$$\rho _d ( {T_{\rm D} } ) = \frac{ {\left \vert K_{\rm MF}\cdot {\int_{ - \infty }^{ + \infty } {\left \vert {G(f)} \right \vert ^{\rm{2} }\hspace{0.1cm} {\rm{d} }f} } \right \vert ^2 } }{ {N_0 /2 \cdot K_{\rm MF} ^2 \cdot \int_{ - \infty }^{ + \infty } {\left \vert {G(f)} \right \vert ^{\rm{2} }\hspace{0.1cm} {\rm{d} }f} } } = \frac{1}{ {N_0 /2} } \cdot \int_{ - \infty }^{ + \infty } {\left \vert {G(f)} \right \vert ^{\rm{2} }\hspace{0.1cm} {\rm{d} }f} .$$

$\text{This means:}$

• With the approach  $(4)$  for the matched filter $H_{\rm MF}(f)$,  the maximum possible value is indeed obtained in the above estimation.
• No other filter  $H(f) ≠ H_{\rm MF}(f)$  can achieve a higher signal–to–noise power ratio.
• The matched filter is optimal with respect to the maximization criterion on which it is based.
q.e.d.

### Interpretation of the matched filter

In the last section,  the frequency response of the matched filter was derived as follows:

$$H_{\rm MF} (f) = K_{\rm MF} \cdot G^{\star} (f) \cdot {\rm{e} }^{- {\rm j} \hspace{0.05cm}\cdot \hspace{0.05cm} 2\pi \hspace{0.05cm}\cdot \hspace{0.05cm}f \hspace{0.05cm}\cdot \hspace{0.05cm}T_{\rm D} } .$$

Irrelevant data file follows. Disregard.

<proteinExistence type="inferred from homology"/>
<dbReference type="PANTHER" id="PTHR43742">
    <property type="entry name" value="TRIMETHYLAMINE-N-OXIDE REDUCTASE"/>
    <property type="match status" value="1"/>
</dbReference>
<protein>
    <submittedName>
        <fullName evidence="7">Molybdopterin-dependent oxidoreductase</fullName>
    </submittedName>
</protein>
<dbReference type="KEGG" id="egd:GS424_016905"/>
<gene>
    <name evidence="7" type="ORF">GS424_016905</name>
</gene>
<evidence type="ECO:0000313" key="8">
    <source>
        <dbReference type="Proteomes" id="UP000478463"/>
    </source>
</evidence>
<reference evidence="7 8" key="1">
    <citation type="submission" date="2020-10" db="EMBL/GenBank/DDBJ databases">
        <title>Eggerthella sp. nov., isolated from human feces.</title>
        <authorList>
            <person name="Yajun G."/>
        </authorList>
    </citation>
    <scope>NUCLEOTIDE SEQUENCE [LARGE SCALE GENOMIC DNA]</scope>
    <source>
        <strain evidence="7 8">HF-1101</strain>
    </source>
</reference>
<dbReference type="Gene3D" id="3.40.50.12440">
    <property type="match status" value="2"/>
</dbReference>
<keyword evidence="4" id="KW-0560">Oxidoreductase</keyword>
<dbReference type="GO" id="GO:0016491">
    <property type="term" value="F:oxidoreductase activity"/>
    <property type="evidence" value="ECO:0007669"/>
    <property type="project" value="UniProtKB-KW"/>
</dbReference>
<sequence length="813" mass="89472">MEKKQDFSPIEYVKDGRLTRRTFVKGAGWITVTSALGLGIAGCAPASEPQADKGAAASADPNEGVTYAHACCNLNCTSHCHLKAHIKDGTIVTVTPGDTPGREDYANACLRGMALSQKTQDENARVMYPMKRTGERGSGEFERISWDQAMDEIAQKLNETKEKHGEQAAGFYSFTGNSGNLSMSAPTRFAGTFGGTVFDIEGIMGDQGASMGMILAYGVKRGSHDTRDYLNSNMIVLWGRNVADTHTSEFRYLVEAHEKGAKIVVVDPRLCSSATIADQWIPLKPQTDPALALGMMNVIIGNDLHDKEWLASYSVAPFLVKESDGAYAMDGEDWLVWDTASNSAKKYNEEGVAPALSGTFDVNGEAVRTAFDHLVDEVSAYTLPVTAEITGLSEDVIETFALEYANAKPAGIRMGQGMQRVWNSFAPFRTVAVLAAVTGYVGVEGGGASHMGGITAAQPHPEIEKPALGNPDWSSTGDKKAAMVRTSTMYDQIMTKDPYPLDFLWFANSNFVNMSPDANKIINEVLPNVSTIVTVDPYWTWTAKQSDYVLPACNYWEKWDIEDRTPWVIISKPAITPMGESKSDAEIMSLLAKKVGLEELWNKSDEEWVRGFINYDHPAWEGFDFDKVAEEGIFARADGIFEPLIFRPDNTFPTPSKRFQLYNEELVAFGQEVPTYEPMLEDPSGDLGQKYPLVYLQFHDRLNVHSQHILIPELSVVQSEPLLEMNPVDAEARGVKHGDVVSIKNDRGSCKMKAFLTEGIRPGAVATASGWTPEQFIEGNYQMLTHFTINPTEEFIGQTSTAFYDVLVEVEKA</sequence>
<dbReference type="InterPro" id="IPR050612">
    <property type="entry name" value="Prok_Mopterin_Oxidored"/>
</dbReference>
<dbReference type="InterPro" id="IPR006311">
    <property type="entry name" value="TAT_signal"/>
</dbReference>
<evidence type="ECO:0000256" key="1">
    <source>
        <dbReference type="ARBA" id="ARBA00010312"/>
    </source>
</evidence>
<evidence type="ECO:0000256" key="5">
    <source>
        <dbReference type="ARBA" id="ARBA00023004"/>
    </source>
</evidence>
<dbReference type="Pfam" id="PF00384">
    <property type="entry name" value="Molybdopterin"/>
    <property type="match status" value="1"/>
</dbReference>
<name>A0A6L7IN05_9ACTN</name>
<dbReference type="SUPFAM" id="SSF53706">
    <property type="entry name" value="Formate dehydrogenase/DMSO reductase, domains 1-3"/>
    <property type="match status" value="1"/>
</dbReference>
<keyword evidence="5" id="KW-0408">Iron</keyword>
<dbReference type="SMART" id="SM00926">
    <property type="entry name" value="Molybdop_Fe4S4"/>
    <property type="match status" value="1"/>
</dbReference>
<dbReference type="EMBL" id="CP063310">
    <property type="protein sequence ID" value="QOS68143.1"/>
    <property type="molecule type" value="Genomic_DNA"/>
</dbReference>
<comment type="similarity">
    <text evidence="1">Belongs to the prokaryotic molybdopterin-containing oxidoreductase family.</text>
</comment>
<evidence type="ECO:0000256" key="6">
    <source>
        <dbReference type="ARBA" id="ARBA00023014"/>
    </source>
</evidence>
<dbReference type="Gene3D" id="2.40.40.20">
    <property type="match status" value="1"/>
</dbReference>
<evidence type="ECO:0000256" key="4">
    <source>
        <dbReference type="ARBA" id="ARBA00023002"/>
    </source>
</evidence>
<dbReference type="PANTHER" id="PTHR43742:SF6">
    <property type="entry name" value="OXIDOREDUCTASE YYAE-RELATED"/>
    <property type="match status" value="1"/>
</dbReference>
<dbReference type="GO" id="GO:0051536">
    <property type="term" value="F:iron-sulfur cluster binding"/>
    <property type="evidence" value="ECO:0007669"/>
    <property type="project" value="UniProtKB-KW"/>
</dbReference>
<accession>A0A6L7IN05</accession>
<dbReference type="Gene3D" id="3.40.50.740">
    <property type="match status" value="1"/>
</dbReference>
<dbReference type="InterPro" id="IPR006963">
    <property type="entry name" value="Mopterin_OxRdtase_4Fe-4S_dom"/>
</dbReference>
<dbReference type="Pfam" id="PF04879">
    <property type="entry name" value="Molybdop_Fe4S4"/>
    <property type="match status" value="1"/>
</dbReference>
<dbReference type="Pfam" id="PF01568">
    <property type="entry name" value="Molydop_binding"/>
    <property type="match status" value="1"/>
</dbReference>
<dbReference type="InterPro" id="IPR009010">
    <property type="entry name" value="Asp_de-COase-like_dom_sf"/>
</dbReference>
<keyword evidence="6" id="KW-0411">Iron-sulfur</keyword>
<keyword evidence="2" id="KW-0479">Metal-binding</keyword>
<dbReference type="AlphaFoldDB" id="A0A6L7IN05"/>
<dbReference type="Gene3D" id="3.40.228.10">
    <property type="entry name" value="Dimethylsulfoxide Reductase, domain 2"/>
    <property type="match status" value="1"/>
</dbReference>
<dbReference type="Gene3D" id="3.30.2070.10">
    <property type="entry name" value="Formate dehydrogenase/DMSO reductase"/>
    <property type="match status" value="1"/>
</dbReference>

By  Fourier inverse transformation  the corresponding impulse response is obtained:

$$h_{\rm MF} (t) = K_{\rm MF} \cdot g(T_{\rm D} - t).$$

These two functions can be interpreted as follows:

• The  "matched filter"  is matched by the term  $G^{\star}(f)$  to the spectrum of the pulse  $g(t)$  which is to be found  –  hence its name.
• The  "constant"  $K_{\rm MF}$  is necessary for dimensional reasons.
• If  $g(t)$  is a voltage pulse,  this constant has the unit "Hz/V".  The frequency response  $H_{\rm MF} (f)$  is therefore dimensionless.
• The  "impulse response"  $h_{\rm MF}(t)$  results from the useful signal  $g(t)$  by mirroring   ⇒   from  $g(t)$  becomes $g(–t)$ $]$   as well as a shift by  $T_{\rm D}$  to the right.